Relocation laws in Florida
Relocation after divorce is the opportunity for a new beginning, the daring to dream of a different future than you originally planned. While relocation after divorce is filled with possibilities for a fresh start, there are also obstacles to overcome, especially if there are children involved. Challenges present themselves if both parents are not in agreement regarding the move. There are a few things to consider before planning your post-divorce relocation.
In accordance with Florida law, when a parent with a time sharing situation requests a relocation, ample evidence must be gathered to prove the relocation will be in the child’s best interest, and not just the best interest of the parent. Subsequently, the burden will shift to your former spouse to prove relocation is not in the best interest of the child. A parent filing a petition to relocate must demonstrate a substantial change in circumstances. A substantial change in circumstances will determine if the move is beneficial for the child’s physical, emotional, and educational development, along with the improvement of the quality of life for the child.
Many relocation cases end up in court. The court will ultimately decide if the relocation is in the best interest of the child. Several factors are considered in the court’s decision including the stability of each child-parent relationship, prior agreements between the parents, the intentions for and opposition against the move, the betterment of career opportunities and the financial situation, and the resources and opportunities available in the new state.
Moving the Court
Relocation is one of the most challenging things to have granted by the court. For a parent presenting the case for relocation, a professional advocate trained in the legal language is recommended. Your lawyer thoroughly understands the relocation laws, statutory updates, and geographical restrictions in your state.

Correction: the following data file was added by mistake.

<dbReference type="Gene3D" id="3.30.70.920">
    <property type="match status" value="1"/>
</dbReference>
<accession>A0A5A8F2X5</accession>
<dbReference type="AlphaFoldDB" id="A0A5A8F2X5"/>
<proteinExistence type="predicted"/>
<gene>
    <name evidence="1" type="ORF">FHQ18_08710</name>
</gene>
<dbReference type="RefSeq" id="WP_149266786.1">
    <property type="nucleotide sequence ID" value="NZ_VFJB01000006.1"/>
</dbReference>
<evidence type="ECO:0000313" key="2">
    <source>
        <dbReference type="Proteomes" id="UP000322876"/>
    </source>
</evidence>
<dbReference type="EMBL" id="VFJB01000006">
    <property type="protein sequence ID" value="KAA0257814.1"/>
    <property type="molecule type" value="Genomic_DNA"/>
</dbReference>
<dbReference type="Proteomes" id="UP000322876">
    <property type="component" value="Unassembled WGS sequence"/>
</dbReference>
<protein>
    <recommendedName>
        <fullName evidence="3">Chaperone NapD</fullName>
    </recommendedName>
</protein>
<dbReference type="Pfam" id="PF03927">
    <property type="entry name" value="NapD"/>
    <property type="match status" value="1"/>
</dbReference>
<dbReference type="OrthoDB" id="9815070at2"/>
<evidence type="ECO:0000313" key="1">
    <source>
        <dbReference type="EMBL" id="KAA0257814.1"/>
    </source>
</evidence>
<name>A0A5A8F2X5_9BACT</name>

Children experiencing the demise of their parents’ marriage are more likely to be at risk for several different issues. Children from divorced homes are at a greater risk to struggle academically, experience behavioral problems, and are less likely to graduate from high school. A study done by psychologist Judith Wallerstein found that even 25 years after divorce, children still experienced feelings of loss, failure, fear of change, and fear of conflict.
Before relocating, a parent should consider several factors, most importantly if the relocation is genuinely in the child’s best interest. Divorce is stressful enough for children to endure, uprooting them from their school, friends, and home only adds to their stress. A child’s well-being comes before anything else. Another important factor to consider is the level of thought behind relocation. Constructing an in-depth plan, which considers all angles of the relocation, builds a solid foundation for your child’s fresh start. A thought out plan also prepares the parent for questions from the court. One of the more challenging factors is the allowance of open communication with the other parent. Peaceful communication is beneficial in reducing conflicts and easing negotiations.
Let Orlando’s Family Law Attorney, Emily Konicek, know if you are attempting relocation or preventing a former spouse from relocating. Emily will review the terms of your child custody agreement, and address the terms regarding relocation. Emily understands the sensitive nature of relocation, and will help guide you through the process,tailoring her legal services to your specific needs. No matter how straight-forward your case may seem, unforeseen issues may arise, and you’ll want the legal savvy of a licensed and experienced professional. Emily Konicek brings nearly a decade of legal experience, and can simplify and expedite your intention for or opposition against relocation.